My parents' names were unusual to my ear as a child. They were both born in 1914, Mom on August 8th and Dad on May 7th. They both would have turned 100 this year had they grown to that venerable old age. However Mom returned to the Lord in 1976, aged 61, and Dad in 2001, aged 87. An even dozen of their children grew to be adults, but they lost one son and one daughter in infancy.
|Otto and Pearl Grupp 1935|
Mom told me the story of how she and Dad met at Crystal Beach. She was with her sister, Dorothy, and Dad was with his brother, John. The two brothers conspired, one choosing the blonde and one the brunette. Apparently they all spent the evening enjoying the theme park and the Grupp brothers drove the two sisters home in their truck. Mom skipped all the middle part, but always jumped to the end of the story. My grandfather had kept watch for his 2 daughters that night and saw them as they departed from the truck. She said that she and Aunt Dot were in big trouble when they arrived back inside.
Somehow my dad overcame this rough start with Grandpa Rohlmann and by Thanksgiving Day in 1936, Otto and Pearl were married. Because I am their tenth child, everything I know of those early days of my family I learned from someone else, many of the stories told to me by Mom. I have been collecting family stories for my whole life. Because my parents have a legacy of over one-hundred forty grandchildren, great-grandchildren and great-great grandchildren, I will share these stories on Celebrating Your Voice.
|Bertha and Joseph Rohlmann, my grandparents|
This post will share one of my favorite stories that Mom told me over and over. It is written from her perspective, so when "Dad" and "Mom" are mentioned below we're talking about her father and mother, my Grandpa and Grandma Rohlmann.
Her parents named her Pearl. Being the eldest of eight, she learned domestic skills early while her mother labored with the younger children. Her mother suffered with too many pregnancies and the added demands of breast feeding. Frequently her daughter covered for her because Pearl knew the depths of Mom’s illness. She knew how to light the wood-burning stove, how to whip up a pie for dinner’s dessert, how to swing a cloth quickly enough to virtually chase the dust away before it landed. And in her Dad’s eyes, she truly was "a pearl beyond price."
Occasionally he took Pearl with him on his train trips. Being a superintendent for the railway, he traveled every day for his job. Early on she recognized the corn fields of Indiana from the smokestacks of Detroit. It was an adventure leaving the station and guessing where they would go that day. Always they returned home to St. Louis, crossing the Mississippi in the caboose behind the chugging steam engine. When they returned, it was back to the heavy responsibility of being the oldest daughter in this large and growing family.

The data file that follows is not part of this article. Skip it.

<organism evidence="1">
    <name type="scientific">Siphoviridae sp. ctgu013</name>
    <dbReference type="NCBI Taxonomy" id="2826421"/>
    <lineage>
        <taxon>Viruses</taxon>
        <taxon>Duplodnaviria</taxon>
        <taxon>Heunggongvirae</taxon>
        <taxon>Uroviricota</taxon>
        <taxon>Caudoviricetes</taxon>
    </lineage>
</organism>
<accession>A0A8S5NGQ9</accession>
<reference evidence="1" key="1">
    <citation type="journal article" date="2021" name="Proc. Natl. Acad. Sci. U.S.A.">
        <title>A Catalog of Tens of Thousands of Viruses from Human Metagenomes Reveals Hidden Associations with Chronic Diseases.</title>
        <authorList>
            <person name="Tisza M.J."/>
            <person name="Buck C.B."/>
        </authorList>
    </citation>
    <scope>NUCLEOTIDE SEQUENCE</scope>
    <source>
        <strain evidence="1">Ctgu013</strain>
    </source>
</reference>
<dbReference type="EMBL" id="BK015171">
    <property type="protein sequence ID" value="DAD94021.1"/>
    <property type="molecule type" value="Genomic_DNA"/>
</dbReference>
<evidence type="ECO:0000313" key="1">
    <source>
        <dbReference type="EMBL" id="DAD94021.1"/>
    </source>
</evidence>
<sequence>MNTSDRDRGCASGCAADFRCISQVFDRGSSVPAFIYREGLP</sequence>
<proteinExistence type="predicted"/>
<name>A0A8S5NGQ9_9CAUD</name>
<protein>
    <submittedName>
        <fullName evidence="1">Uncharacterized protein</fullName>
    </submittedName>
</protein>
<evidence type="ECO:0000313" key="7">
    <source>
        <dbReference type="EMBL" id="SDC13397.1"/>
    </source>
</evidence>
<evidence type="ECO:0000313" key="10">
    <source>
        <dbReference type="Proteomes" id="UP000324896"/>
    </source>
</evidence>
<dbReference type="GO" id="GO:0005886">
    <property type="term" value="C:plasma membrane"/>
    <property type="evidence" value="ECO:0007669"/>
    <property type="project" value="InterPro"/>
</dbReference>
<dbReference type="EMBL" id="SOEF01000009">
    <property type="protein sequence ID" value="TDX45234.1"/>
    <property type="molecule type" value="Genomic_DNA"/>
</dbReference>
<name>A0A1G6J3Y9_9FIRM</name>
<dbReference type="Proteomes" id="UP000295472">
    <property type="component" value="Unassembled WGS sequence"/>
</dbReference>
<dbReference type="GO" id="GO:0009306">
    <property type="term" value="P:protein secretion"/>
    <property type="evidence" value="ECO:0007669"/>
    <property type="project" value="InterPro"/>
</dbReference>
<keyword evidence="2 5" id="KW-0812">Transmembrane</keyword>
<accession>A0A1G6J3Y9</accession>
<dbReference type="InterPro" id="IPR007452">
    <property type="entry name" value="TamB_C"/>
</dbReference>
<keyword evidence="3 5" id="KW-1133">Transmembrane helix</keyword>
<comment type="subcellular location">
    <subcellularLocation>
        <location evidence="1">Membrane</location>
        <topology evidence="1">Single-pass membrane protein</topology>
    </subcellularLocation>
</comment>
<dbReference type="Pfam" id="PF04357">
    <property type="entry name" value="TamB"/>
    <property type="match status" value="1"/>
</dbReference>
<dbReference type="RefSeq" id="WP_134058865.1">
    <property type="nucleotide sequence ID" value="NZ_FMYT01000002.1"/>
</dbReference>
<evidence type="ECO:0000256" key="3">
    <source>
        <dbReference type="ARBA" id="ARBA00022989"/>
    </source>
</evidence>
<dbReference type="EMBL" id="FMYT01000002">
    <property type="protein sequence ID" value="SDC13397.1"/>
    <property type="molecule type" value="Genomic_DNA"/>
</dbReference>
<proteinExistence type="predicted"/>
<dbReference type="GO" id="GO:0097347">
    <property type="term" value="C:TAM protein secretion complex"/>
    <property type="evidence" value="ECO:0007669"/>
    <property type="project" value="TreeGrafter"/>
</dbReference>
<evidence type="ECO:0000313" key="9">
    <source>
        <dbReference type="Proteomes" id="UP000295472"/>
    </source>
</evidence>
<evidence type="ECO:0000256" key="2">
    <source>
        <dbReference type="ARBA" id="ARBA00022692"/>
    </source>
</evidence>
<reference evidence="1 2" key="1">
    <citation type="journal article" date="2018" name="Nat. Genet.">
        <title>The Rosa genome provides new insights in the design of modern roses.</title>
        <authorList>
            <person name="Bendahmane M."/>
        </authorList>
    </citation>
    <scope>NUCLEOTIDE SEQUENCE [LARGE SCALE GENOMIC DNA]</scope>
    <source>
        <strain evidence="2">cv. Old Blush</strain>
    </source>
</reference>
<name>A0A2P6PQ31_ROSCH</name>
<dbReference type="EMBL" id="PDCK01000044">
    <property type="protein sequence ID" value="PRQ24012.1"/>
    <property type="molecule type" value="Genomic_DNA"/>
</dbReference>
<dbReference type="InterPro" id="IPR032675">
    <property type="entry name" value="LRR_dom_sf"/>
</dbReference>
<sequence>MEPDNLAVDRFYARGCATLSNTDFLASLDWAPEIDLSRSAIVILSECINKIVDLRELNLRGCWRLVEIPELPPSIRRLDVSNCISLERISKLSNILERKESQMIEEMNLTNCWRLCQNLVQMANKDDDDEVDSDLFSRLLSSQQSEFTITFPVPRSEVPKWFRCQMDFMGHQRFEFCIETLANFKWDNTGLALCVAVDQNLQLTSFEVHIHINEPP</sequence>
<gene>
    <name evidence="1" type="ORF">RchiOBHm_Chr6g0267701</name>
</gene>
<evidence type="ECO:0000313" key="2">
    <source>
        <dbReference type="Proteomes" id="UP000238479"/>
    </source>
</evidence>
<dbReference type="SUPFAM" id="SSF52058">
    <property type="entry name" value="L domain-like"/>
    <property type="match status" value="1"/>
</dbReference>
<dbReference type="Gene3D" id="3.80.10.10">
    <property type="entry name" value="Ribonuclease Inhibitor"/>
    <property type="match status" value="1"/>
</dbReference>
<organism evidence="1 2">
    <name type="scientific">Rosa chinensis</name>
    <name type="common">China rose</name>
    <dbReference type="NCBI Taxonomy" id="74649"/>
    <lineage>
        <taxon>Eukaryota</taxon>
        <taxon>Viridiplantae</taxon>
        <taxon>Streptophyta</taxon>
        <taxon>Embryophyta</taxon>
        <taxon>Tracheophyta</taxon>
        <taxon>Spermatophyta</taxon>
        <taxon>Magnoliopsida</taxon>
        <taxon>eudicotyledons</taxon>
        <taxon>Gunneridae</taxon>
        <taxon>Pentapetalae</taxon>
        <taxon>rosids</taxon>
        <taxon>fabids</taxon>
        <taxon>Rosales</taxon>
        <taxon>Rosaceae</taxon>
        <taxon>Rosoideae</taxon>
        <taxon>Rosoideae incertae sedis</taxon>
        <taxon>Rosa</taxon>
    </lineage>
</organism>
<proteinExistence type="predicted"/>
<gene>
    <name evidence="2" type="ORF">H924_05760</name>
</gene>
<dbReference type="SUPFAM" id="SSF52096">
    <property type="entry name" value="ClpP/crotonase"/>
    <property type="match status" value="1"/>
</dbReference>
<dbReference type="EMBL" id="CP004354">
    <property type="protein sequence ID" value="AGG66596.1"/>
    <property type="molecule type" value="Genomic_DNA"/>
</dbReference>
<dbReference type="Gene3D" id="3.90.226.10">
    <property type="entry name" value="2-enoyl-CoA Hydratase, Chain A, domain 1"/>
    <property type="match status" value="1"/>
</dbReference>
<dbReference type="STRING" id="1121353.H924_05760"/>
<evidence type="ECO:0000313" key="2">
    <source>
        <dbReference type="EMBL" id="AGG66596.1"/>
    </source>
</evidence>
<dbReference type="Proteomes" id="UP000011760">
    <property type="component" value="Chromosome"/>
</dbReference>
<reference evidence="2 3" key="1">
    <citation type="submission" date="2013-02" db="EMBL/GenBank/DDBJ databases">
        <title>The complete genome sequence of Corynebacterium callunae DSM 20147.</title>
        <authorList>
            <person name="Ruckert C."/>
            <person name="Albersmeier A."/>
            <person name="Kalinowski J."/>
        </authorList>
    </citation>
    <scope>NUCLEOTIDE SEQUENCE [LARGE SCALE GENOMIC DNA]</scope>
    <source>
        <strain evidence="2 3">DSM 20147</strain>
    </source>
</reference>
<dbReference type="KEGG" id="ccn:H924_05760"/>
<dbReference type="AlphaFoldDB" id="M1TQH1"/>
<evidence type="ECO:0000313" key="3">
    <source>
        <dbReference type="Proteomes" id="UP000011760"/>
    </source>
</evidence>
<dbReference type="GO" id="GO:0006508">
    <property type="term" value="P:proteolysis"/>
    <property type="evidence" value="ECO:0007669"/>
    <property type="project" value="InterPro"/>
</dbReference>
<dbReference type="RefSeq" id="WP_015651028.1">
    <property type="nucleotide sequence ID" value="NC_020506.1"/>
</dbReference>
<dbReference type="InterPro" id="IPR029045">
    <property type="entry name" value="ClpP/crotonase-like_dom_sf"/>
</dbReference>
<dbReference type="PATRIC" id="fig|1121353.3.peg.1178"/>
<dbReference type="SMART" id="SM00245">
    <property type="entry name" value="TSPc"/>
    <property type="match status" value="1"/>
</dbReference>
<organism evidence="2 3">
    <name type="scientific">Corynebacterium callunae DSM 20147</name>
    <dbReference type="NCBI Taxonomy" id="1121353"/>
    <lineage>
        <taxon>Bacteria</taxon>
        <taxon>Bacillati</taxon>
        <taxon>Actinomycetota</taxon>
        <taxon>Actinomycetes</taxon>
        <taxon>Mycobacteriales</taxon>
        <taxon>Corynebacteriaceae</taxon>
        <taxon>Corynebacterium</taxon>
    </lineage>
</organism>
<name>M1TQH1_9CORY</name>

Each day she worked her way through the early morning chores, daydreaming about arriving at school in time for Music class. Pearl couldn’t sing and didn’t even attempt it, but her heart danced with the music in her head and she found time to study every instrument she could find. There was the piano in the parlor and the banjo in Dad’s closet. But when she went to school, she had access to drums, a guitar and an organ. She might have arrived tardy at school each morning, finishing chores before starting studies, but she also stayed as late as she thought she could get away with. Her slender hands lovingly caressed the drumsticks, fingers and feet flew in unison on the organ and although she loved the twang of the guitar, there was only so much time for practice. Her teacher encouraged her and she often accompanied the choir on the organ.
In the evening, her blue eyes flared as she assigned the dish cleaning to her younger sisters, while she went over to the piano to play. She tossed her long blonde hair behind her slender shoulders sitting on the piano bench. She felt grateful when her legs grew long enough to easily reach the pedals at the bottom of the instrument. Before the time of television and with no radio in the house, she entertained the family with music after supper and lulled the babies to sleep. She thought about the College of Music in Detroit she had seen from the train window and dreamt of studying, and maybe even teaching, there one day. Pearl envisioned herself spending her life immersed in the music she loved and sharing it with others.